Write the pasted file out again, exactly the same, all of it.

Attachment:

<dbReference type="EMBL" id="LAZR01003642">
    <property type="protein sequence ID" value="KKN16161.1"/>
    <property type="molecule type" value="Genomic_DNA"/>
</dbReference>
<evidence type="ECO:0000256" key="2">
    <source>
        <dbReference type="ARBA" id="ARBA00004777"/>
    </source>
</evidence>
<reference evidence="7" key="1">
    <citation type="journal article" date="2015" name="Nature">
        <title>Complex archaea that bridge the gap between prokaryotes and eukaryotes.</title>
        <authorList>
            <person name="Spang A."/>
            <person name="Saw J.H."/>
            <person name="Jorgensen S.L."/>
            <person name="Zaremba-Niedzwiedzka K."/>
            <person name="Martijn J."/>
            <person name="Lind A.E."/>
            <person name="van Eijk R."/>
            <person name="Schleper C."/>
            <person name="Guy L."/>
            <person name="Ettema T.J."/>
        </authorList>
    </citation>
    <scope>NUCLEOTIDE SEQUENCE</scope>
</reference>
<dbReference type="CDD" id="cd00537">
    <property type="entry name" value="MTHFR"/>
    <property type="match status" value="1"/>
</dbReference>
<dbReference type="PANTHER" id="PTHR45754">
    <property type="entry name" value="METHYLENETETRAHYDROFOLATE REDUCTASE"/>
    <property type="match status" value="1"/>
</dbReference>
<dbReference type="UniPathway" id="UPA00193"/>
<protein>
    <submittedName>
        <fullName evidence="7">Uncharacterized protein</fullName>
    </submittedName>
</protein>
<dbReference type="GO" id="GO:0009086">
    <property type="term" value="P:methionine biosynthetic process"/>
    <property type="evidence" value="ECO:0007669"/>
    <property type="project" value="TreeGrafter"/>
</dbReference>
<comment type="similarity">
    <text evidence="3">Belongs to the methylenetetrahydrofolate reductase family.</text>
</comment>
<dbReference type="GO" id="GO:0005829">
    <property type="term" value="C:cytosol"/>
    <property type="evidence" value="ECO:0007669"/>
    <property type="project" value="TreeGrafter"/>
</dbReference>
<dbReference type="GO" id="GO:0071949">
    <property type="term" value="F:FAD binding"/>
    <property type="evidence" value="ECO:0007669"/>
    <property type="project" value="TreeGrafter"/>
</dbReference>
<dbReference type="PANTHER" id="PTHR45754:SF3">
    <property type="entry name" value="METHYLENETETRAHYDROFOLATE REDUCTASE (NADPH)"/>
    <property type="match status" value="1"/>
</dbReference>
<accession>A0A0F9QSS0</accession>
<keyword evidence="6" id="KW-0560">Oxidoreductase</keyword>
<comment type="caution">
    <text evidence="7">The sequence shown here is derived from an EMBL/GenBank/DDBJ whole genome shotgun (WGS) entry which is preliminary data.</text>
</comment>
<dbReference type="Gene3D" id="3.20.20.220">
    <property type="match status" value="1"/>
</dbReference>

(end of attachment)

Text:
<dbReference type="EMBL" id="LAZR01003642">
    <property type="protein sequence ID" value="KKN16161.1"/>
    <property type="molecule type" value="Genomic_DNA"/>
</dbReference>
<evidence type="ECO:0000256" key="2">
    <source>
        <dbReference type="ARBA" id="ARBA00004777"/>
    </source>
</evidence>
<reference evidence="7" key="1">
    <citation type="journal article" date="2015" name="Nature">
        <title>Complex archaea that bridge the gap between prokaryotes and eukaryotes.</title>
        <authorList>
            <person name="Spang A."/>
            <person name="Saw J.H."/>
            <person name="Jorgensen S.L."/>
            <person name="Zaremba-Niedzwiedzka K."/>
            <person name="Martijn J."/>
            <person name="Lind A.E."/>
            <person name="van Eijk R."/>
            <person name="Schleper C."/>
            <person name="Guy L."/>
            <person name="Ettema T.J."/>
        </authorList>
    </citation>
    <scope>NUCLEOTIDE SEQUENCE</scope>
</reference>
<dbReference type="CDD" id="cd00537">
    <property type="entry name" value="MTHFR"/>
    <property type="match status" value="1"/>
</dbReference>
<dbReference type="PANTHER" id="PTHR45754">
    <property type="entry name" value="METHYLENETETRAHYDROFOLATE REDUCTASE"/>
    <property type="match status" value="1"/>
</dbReference>
<dbReference type="UniPathway" id="UPA00193"/>
<protein>
    <submittedName>
        <fullName evidence="7">Uncharacterized protein</fullName>
    </submittedName>
</protein>
<dbReference type="GO" id="GO:0009086">
    <property type="term" value="P:methionine biosynthetic process"/>
    <property type="evidence" value="ECO:0007669"/>
    <property type="project" value="TreeGrafter"/>
</dbReference>
<comment type="similarity">
    <text evidence="3">Belongs to the methylenetetrahydrofolate reductase family.</text>
</comment>
<dbReference type="GO" id="GO:0005829">
    <property type="term" value="C:cytosol"/>
    <property type="evidence" value="ECO:0007669"/>
    <property type="project" value="TreeGrafter"/>
</dbReference>
<dbReference type="GO" id="GO:0071949">
    <property type="term" value="F:FAD binding"/>
    <property type="evidence" value="ECO:0007669"/>
    <property type="project" value="TreeGrafter"/>
</dbReference>
<dbReference type="PANTHER" id="PTHR45754:SF3">
    <property type="entry name" value="METHYLENETETRAHYDROFOLATE REDUCTASE (NADPH)"/>
    <property type="match status" value="1"/>
</dbReference>
<accession>A0A0F9QSS0</accession>
<keyword evidence="6" id="KW-0560">Oxidoreductase</keyword>
<comment type="caution">
    <text evidence="7">The sequence shown here is derived from an EMBL/GenBank/DDBJ whole genome shotgun (WGS) entry which is preliminary data.</text>
</comment>
<dbReference type="Gene3D" id="3.20.20.220">
    <property type="match status" value="1"/>
</dbReference>